Interpret the key results for Bubble Plot

Complete the following steps to interpret a bubble plot.

Step 1: Look for relationships between the x and y variables

Look for variables that tend to increase or decrease in value together.

Linear: positive
Linear: negative
No relationship

If your data seem to have a relationship, you can explore the relationship using a regression analysis.

Step 2: Look for patterns in bubble size

Look for increasing or decreasing trends, and assess how consistent the patterns are.

Assess the consistency of patterns

Determine areas where bubbles differ in size from adjacent bubbles. More consistency in bubble size in certain areas means there is less variation in the relationship between the variables. Less consistency in the bubble size in certain areas means there is more variation in the relationship.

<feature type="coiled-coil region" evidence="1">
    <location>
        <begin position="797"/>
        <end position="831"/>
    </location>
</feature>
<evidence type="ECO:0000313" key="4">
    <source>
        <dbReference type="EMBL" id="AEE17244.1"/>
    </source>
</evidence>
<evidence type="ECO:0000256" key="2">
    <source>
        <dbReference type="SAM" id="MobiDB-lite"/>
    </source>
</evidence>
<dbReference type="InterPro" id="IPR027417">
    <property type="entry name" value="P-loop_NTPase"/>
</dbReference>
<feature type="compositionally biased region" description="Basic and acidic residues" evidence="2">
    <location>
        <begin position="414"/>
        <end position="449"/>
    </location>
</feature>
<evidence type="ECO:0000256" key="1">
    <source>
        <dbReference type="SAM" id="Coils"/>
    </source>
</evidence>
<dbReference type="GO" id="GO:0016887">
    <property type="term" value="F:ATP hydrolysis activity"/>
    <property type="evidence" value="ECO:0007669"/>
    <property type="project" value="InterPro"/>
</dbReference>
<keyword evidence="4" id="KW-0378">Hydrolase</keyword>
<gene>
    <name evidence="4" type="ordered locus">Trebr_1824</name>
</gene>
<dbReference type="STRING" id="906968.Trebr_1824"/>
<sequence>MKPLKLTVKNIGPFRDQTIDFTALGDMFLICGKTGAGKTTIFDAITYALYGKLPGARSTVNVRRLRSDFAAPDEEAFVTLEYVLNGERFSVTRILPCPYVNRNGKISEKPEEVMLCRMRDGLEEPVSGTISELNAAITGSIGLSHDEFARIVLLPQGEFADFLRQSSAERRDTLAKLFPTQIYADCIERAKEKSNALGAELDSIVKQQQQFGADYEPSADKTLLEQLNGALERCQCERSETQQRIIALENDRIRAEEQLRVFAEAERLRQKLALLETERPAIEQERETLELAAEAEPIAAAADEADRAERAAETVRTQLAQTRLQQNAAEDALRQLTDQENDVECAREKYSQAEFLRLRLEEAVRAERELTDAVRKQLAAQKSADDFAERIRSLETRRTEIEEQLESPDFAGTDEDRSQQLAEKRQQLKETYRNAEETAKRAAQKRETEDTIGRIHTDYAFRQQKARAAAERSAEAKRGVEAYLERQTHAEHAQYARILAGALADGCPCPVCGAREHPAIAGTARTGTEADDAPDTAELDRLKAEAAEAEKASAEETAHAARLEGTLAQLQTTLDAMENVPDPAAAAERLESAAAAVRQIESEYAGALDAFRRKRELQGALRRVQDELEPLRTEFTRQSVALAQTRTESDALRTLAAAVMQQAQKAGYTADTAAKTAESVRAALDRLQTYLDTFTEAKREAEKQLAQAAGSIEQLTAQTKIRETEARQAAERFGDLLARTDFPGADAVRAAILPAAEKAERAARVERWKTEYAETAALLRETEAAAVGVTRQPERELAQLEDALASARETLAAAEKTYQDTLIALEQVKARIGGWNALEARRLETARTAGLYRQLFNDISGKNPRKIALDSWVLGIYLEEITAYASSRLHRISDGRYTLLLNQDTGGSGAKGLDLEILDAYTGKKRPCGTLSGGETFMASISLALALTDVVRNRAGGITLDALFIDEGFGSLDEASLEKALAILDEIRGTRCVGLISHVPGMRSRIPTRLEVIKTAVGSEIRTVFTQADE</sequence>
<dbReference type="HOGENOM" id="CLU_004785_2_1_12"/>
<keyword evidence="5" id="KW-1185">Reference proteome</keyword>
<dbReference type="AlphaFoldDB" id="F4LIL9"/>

For example, this graph shows the relationship between the savings, income, and amount of debt for consumers who apply for a bank loan. Larger bubbles (more debt) are clustered where savings and income are low. Smaller bubbles (less debt) occur where income is approximately 35,000 to 70,000, regardless of savings.

The bubbles get smaller as the amount of savings gets larger. There appears to be a stronger relationship between savings and debt when savings is high (where most of the bubbles tend to be small) than when savings is low (where bubbles are more mixed in size). This mixed pattern indicates some variation in the relationship.

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